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Regulation and Compliance > Federal Regulation > DOL

What to Do When the DOL Comes Knocking

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Although we get most important communications via email in the 21st century, there are still many things that come via snail mail, and a letter from the U.S. Department of Labor (DOL) announcing an audit of an employer’s benefit plans is among them.

“Many employers panic when they get a letter from DOL, and wonder how they were selected,” said Evelyn King, vice president of compliance and operations at ERISA Pros LLC. She was speaking in Indianapolis, at the BenefitsPRO Broker Expo session “How to Survive a DOL Audit,” presented jointly with Erika Medina, Employee Retirement Income Security Act counsel at USI Insurance Services.

(Related on ThinkAdvisor: Preventing and Fixing Broken 401(k) Plans: 12 Common Compliance Errors)

Medina said the first thing employers should do is look at the codes on the letter to understand exactly what plan is being audited. For instance, a letter with a code 53 is a pension plan review and one with a 50 code is a health and welfare plan review.

If the audit requests information about the pension plan, be careful to limit your response only to that plan, Medina cautioned. “Don’t provide more information than strictly necessary.”

Finding Errors on Form 5500

King explained the DOL has a lot more information now that Form 5500s are filed electronically and they can more easily find errors.

“DOL may be acting in response to a targeted program or to a review of a Form 5500 that seems in error,” Medina explained. For example, if a company had 500 employees in 2015, then 1,500 employees in 2016, DOL may want to confirm whether there was an acquisition or whether the number is just a typographical error. “An audit or investigation by another agency might also be a trigger,” she added, “for example, an Internal Revenue Service audit often sparks audits in other areas.”

“Another common trigger,” King pointed out, “can be when the 5500 shows a 401(k) plan but no health and welfare plan. In that situation, DOL will ask the company to provide all applicable plan documents.”

Medina and King both stressed complaints from disgruntled employees are often the impetus for DOL investigations—even when the complaints may be groundless. Another favorite technique of unhappy employees is to discard old plan documents so it’s more complicated to show continuity of plan changes and amendments, King added.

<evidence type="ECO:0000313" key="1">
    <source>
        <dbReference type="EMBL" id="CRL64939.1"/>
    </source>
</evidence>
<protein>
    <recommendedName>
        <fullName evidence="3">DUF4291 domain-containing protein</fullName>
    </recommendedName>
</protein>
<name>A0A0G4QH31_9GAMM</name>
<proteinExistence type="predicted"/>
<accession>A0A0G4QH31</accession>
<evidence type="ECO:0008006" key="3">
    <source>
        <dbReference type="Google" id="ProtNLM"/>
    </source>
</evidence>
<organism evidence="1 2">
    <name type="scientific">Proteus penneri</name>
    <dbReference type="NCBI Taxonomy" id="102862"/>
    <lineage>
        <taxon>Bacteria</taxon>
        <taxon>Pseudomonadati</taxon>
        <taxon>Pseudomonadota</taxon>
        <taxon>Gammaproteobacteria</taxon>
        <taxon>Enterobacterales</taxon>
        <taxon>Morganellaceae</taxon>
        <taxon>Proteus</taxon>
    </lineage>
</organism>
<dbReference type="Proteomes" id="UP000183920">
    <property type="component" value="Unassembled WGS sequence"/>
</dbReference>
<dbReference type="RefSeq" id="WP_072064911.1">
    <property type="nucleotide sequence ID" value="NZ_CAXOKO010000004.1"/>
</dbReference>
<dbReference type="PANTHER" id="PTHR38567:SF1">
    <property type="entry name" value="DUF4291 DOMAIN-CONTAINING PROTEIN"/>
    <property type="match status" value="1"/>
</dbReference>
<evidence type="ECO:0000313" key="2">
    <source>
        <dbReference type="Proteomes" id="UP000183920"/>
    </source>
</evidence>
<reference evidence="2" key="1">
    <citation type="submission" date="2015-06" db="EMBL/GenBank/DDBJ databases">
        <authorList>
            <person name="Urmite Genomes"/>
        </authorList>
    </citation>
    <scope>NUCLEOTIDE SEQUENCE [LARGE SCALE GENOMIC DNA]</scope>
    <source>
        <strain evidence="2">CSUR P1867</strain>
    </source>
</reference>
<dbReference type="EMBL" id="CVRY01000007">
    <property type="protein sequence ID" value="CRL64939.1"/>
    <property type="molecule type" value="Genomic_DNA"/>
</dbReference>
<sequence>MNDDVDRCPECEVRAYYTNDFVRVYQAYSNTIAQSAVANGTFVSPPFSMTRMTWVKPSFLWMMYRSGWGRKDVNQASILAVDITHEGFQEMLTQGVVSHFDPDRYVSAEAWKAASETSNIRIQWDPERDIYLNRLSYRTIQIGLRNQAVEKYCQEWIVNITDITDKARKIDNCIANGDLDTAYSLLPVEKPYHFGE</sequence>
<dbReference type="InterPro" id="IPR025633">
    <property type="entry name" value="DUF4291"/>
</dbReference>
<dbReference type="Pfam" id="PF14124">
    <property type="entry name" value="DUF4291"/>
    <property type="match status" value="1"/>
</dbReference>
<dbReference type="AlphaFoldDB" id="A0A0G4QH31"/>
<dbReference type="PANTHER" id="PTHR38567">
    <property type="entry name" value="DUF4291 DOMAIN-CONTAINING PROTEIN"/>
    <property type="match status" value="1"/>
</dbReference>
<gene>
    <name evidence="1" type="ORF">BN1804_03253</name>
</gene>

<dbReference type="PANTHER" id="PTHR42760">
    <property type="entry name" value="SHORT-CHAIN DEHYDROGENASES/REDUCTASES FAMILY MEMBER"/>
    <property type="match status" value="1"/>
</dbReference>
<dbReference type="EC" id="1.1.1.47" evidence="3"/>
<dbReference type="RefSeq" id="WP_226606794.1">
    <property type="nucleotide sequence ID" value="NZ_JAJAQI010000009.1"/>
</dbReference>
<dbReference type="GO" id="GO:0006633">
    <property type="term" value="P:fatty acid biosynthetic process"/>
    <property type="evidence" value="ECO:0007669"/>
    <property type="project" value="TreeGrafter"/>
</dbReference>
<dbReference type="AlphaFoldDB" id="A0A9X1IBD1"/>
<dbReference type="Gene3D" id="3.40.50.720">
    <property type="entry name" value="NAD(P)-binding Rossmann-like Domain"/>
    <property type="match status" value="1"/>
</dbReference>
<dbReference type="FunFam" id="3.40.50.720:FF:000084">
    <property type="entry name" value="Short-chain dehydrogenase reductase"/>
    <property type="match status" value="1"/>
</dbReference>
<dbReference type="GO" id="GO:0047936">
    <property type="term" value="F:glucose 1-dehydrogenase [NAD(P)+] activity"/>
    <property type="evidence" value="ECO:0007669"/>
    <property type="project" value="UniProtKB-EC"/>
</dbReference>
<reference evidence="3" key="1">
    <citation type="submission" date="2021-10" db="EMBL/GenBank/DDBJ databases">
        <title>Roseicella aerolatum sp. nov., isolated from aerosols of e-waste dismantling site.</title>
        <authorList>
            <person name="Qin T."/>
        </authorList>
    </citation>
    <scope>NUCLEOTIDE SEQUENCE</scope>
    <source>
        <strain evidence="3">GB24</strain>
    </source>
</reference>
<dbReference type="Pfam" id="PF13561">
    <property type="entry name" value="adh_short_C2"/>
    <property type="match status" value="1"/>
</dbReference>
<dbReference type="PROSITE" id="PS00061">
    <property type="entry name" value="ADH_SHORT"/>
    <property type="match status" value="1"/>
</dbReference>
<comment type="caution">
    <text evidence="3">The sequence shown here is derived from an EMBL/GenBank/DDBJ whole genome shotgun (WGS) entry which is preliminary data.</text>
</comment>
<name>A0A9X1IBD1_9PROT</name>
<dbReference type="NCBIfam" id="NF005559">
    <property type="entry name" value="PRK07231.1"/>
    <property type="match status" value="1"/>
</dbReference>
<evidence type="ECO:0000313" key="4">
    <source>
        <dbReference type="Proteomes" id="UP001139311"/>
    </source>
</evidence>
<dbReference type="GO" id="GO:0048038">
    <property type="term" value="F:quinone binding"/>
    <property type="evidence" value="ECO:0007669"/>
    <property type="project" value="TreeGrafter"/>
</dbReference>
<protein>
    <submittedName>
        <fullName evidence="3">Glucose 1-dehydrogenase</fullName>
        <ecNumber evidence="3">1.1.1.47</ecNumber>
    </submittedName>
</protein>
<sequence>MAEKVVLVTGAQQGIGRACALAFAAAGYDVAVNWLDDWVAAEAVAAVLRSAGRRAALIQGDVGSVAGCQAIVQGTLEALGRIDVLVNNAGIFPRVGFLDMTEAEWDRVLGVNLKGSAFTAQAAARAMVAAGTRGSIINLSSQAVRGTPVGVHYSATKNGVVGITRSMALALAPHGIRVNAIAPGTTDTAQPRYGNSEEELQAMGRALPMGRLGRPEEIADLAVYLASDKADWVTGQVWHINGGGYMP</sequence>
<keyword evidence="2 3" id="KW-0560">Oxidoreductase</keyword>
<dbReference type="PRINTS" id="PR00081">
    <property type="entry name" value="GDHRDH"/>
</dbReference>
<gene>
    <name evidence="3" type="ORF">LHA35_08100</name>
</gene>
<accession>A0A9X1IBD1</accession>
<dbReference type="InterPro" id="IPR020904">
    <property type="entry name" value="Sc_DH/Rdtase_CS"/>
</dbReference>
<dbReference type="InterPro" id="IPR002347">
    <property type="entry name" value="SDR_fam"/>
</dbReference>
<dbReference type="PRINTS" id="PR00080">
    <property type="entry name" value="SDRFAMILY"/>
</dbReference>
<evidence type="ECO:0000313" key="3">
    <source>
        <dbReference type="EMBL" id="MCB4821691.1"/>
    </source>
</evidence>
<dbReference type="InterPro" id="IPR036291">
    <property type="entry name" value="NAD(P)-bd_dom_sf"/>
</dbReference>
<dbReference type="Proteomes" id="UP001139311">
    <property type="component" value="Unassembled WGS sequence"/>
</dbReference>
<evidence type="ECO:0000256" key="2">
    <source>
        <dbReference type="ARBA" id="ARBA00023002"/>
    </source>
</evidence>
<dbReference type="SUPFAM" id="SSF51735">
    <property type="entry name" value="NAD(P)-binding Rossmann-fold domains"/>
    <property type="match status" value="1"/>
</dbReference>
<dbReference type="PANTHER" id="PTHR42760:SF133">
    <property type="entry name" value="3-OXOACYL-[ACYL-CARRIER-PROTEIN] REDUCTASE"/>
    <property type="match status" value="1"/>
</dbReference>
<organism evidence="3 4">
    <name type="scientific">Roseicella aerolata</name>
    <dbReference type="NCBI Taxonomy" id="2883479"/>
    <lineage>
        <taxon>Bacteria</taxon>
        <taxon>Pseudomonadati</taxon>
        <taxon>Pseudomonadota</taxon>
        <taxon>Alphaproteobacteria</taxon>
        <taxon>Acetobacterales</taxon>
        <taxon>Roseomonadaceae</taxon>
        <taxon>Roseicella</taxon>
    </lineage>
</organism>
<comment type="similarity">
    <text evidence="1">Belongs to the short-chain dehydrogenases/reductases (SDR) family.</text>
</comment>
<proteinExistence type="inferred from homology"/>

Form 5500 (Image: IRS)

In one case, Medina said, an investigator went to a spa for a massage and saw an unusual poster on the wall about employee benefits, which piqued her interest. In another case, an investigator was in a sandwich line at a deli listening to a group of nurses in front of him discussing proposed changes to their pension plan from a local hospital that didn’t seem right to them; he followed up with the hospital, launching a full audit.

Third Parties Can Affect Confidentiality

Most employers rely on third-party vendors to administer their benefit plans or on consultants to help design the plans. It can be tempting to contact the vendors or third-party administrators (TPAs) to provide information as part of the audit, but be careful when communicating with them, Medina advised. Conversations with the company’s attorney preserves any attorney/client privilege, but the privilege may be waived, depending on how the communications with the third-party vendors takes place.

King reminded the audience there might also be an inherent conflict of interest between the employer and the third parties if the audit finds that the vendor or consultant was at fault. Even though the employer may be entitled to indemnification, the vendor is likely to be taking care of its own issues with DOL first.

Both speakers agreed high-profile organizations can affect the results of an audit — or even whether the audits go beyond an investigation letter in the first place.

“Facts and circumstances are very influential,” Medina said. “If a company has a well-known name — even if it’s a small company — it has a high risk of being audited.”

“The employer is always responsible for any violations,” King emphasized, “even when the third party caused the violation. The employer has to write the check, and DOL is a money-making agency.” Many departments within DOL are evaluated on how much they collect in fines and penalties as part of the enforcement process, Medina explained.

You can survive a DOL audit without panicking. Remember to provide only the information requested — after consulting your attorney, of course.

— Read 10 common deferred compensation plan errors and how to fix them on ThinkAdvisor.


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